An Encyclopedia of Claims, Frauds, and Hoaxes of the Occult and Supernatural
Introduction | "R" Reading | Curse of the Pharaoh | End-of-the-World Prophecies
Index | A | B | C | D | E | F | G | H | I | J | K | L | M | N | O | P | Q | R | S | T | U | V | W | Y | Z
Hubbard, Lafayette Ronald (1911-1986) A science fiction writer who founded the religion known as Scientology, based on his theory of Dianetics, the subject of one of his science fiction stories. Dianetics was a sort of pop psychology idea that claimed everyone was aware of the outside world immediately after conception, was affected by that experience, and could be treated by “auditing” procedures supervised by proper experts.
A person who had passed through the entire therapy was known as a “clear” and was said to have total recall and other superpowers, as well as being free of illness. The first of these persons displayed at a press conference by the Hubbard staff failed simple tests rather dramatically; the standards for the status of “clear” were dramatically reduced at that point. (Parapsychologist Dr. Harold Puthoff (see Uri Geller) is both a Scientologist and a “clear.”)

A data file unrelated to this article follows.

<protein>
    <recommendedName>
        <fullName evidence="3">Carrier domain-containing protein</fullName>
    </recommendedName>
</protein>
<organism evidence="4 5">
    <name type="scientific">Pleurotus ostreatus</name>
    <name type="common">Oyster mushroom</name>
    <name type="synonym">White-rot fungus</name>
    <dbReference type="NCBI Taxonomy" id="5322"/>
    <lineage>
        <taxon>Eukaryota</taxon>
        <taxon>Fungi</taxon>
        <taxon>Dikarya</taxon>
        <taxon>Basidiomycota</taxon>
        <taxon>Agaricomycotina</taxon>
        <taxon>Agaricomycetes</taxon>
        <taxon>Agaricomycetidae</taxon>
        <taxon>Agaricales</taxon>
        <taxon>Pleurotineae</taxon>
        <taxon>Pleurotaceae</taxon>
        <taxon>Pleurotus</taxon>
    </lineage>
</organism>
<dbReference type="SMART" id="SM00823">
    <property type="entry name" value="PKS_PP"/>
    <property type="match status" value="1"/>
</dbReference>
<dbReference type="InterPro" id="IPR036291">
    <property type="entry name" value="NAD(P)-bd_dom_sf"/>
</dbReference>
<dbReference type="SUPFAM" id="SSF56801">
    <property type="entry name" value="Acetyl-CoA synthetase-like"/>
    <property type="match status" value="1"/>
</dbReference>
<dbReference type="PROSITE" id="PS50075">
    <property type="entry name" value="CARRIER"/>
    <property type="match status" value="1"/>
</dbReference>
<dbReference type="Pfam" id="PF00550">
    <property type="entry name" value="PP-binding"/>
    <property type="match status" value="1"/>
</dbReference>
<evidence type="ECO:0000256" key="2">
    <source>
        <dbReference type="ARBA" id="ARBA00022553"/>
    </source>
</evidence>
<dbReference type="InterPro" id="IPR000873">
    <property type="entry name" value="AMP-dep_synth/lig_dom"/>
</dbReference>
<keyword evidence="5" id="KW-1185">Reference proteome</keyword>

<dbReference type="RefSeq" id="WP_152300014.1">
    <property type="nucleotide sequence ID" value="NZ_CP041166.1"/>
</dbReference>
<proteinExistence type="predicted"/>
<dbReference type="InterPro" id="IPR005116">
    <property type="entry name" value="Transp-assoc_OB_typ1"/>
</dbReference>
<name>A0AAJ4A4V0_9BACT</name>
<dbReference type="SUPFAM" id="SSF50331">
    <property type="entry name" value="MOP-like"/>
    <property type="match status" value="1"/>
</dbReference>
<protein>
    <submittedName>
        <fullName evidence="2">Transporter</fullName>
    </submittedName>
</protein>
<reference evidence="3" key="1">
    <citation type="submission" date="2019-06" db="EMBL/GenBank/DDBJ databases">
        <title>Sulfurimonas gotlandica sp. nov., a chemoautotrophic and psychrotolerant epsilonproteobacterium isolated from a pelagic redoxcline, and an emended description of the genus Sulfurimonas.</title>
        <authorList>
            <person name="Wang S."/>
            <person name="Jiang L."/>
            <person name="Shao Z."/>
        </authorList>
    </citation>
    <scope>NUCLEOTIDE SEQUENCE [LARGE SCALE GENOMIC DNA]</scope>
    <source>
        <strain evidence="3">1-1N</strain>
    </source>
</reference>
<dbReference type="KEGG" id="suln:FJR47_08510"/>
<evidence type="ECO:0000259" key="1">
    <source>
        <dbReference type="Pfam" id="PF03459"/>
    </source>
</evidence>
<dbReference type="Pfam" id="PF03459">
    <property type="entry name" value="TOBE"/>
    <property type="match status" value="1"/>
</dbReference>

Editor John Campbell, Jr., said, in a 1950 article in Astounding Science Fiction, that Hubbard had cured him of chronic sinusitis through Dianetics, but up until his death twenty-one years later, he continued to take medication for the condition, constantly sniffing from an inhaler. Campbell always endorsed Dianetics enthusiastically.
Incredible claims and statements were Hubbard's trademarks; a 1963 bulletin to his followers announced that he had visited heaven
43,891,832,611,177 years, 344 days, 10 hours, 20 minutes and 40 seconds from 10.02½ P.M., Daylight Greenwich Time, 9th May 1963.
Since Daylight Greenwich Time is like saying “Eastern Standard Pacific Time” and the rest is mathematical nonsense, the import of this statement escapes most persons.
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Copyright (C) 1995-2007 James Randi.
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